He recalled that back when he started writing books, in the 1970s, there were hundreds of imprints. But no longer.
“Consolidation is bad for competition,” King said during the trial. “That’s my understanding of the book business. The more companies there are, the better it is.”
Assistant Atty. Gen. Jonathan Kanter of the Justice Department’s Antitrust Division applauded Pan’s ruling.
“Today’s decision protects vital competition for books and is a victory for authors, readers, and the free exchange of ideas,” Kanter said in a statement. “The proposed merger would have reduced competition, decreased author compensation, diminished the breadth, depth, and diversity of our stories and ideas, and ultimately impoverished our democracy.”
In her order, Pan did not detail her rationale for blocking the merger.
Instead, she filed a memorandum outlining her decision under seal because it contained sensitive business information. The judge gave both sides a chance to object to making public some of the information. Lawyers have until Friday to meet and confer and jointly file proposed redactions of “confidential” and “highly confidential” information contained in the judge’s memo.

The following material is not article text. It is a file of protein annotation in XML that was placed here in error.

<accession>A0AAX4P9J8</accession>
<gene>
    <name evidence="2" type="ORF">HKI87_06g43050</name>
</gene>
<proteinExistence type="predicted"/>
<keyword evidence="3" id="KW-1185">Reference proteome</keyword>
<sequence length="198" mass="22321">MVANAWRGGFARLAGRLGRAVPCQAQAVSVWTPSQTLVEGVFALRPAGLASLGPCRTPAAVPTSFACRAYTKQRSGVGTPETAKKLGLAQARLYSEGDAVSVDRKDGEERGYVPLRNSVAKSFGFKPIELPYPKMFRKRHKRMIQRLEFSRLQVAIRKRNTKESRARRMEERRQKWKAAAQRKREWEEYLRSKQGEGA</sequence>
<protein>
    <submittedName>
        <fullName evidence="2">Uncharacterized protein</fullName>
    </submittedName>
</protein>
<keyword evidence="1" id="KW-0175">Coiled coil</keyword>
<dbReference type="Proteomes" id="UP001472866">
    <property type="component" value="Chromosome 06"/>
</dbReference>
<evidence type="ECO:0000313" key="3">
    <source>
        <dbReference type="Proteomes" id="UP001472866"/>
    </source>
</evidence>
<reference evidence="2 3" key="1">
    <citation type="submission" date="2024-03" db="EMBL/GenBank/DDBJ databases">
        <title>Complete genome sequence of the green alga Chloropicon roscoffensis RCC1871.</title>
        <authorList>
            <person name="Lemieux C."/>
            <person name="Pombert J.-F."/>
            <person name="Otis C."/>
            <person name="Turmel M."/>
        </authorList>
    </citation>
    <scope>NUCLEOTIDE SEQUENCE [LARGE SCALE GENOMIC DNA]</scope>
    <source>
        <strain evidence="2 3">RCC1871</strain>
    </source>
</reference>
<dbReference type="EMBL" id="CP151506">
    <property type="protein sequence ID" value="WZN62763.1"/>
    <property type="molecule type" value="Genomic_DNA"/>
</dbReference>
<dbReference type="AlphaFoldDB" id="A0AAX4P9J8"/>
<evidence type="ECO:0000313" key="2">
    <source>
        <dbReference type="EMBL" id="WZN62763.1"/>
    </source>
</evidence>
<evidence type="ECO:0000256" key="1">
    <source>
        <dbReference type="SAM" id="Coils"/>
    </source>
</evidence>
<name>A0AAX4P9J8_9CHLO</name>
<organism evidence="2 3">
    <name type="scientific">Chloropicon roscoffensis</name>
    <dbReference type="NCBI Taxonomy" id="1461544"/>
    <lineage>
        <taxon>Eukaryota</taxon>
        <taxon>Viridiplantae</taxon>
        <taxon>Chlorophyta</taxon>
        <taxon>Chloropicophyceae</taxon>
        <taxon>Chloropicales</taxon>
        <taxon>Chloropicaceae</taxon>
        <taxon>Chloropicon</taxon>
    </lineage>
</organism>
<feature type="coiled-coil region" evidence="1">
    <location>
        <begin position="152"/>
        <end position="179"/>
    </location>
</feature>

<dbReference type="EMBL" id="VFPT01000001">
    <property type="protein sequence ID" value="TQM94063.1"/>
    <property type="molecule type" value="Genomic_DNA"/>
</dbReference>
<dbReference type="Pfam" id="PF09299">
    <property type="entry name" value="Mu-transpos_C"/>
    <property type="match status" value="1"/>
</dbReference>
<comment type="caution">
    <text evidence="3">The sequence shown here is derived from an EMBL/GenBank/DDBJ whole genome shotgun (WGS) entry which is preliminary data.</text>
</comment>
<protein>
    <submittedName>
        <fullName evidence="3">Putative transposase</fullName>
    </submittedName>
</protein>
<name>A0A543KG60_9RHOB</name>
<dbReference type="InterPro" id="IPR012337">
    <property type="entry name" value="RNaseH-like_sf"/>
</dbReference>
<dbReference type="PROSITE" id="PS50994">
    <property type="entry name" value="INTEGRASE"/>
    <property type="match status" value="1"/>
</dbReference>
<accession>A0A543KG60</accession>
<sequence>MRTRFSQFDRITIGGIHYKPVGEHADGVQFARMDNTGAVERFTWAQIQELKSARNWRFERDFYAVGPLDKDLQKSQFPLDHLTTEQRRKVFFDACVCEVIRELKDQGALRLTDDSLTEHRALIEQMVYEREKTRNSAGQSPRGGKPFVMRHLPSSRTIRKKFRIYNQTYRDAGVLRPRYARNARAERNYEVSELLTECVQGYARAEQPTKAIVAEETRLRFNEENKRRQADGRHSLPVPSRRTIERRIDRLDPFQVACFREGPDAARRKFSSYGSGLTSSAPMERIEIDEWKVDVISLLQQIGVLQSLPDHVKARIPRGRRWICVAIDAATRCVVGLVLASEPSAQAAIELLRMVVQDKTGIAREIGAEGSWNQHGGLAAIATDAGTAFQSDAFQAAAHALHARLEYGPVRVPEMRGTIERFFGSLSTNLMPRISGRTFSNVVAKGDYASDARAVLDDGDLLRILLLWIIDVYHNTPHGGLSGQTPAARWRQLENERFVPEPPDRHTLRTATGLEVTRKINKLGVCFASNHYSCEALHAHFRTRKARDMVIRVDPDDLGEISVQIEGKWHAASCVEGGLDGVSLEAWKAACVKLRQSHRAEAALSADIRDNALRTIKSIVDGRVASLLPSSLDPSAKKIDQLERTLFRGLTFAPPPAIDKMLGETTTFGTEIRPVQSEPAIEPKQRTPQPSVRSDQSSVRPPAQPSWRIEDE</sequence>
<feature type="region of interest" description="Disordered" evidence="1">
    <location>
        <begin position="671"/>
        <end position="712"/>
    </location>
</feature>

The proposed merger of Penguin Random House and Simon & Schuster could lead to fewer voices — including marginalized voices — being published.
Penguin Random House said it would immediately request an appeal of Pan’s ruling.
“We strongly disagree with today’s decision, which is an unfortunate setback for readers and authors,” Penguin Random House said in a statement. “As we demonstrated throughout the trial, the Department of Justice’s focus on advances to the world’s best-paid authors instead of consumers or the intense competitiveness in the publishing sector runs contrary to its mission to ensure fair competition. We believe this merger will be pro-competitive, and we will continue to work closely with Paramount and Simon & Schuster on next steps.”